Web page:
It has been assumed, for many years, that testosterone levels in men peak during the teen and early adult years, and then fall off by about 1% a year after age 30.
Or do they?
Testosterone is often associated with manhood, playing a major role in fertility and sexual prowess. It governs hair growth, red blood production, muscle and bone density and even emotional health. Scientists have some great news for mature men. Testosterone does not necessarily fall with age. It all comes down – once again – to health. A study done by the University of Adelaide on 1500 men between 35 and 80 found no significant difference in testosterone levels of healthy men. However, conditions such as obesity, depression and habits such as smoking did have a significant effect on the hormone. Evidence that testosterone is connected to well-being was also suggested by the fact men in a stable relationship had higher levels – this was thought to be not just because they got more sex, but because they were happier and healthier.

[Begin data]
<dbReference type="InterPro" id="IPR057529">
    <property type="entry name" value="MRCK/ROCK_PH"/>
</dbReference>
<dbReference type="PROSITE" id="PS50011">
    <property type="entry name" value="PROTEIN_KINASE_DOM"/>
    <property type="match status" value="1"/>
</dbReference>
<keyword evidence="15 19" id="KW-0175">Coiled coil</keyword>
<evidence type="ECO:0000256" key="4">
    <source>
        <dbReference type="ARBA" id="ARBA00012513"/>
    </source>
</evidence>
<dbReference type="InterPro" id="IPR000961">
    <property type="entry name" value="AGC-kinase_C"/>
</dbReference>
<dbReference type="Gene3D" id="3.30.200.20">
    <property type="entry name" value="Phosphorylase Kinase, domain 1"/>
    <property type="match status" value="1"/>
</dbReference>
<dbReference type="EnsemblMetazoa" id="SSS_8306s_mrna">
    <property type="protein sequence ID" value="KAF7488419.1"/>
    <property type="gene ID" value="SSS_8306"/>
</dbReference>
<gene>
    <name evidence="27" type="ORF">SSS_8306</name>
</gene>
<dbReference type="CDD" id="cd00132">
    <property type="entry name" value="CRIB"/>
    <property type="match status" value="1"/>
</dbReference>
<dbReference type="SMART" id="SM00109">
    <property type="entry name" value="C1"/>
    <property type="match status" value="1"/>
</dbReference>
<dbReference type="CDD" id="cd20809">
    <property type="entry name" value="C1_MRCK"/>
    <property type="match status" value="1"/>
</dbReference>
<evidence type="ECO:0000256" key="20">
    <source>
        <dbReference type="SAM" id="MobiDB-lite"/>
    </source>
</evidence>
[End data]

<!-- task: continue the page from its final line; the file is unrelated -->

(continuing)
Another factor in the drop in testosterone levels was chemical exposure. Herbicides and statin drugs have been found to interfere with the testicles’ ability to produce testosterone.
This is one of the first studies that has followed the same group of men over time. The message for doctors is clear: a drop in testosterone in older men is not caused by ageing, but by diseases associated with ageing, which can be overcome and avoided.
“I’ve always suspected this,” said one woman. “My husband is just as uncommunicative and bad-tempered at 80 as he was at 30.”
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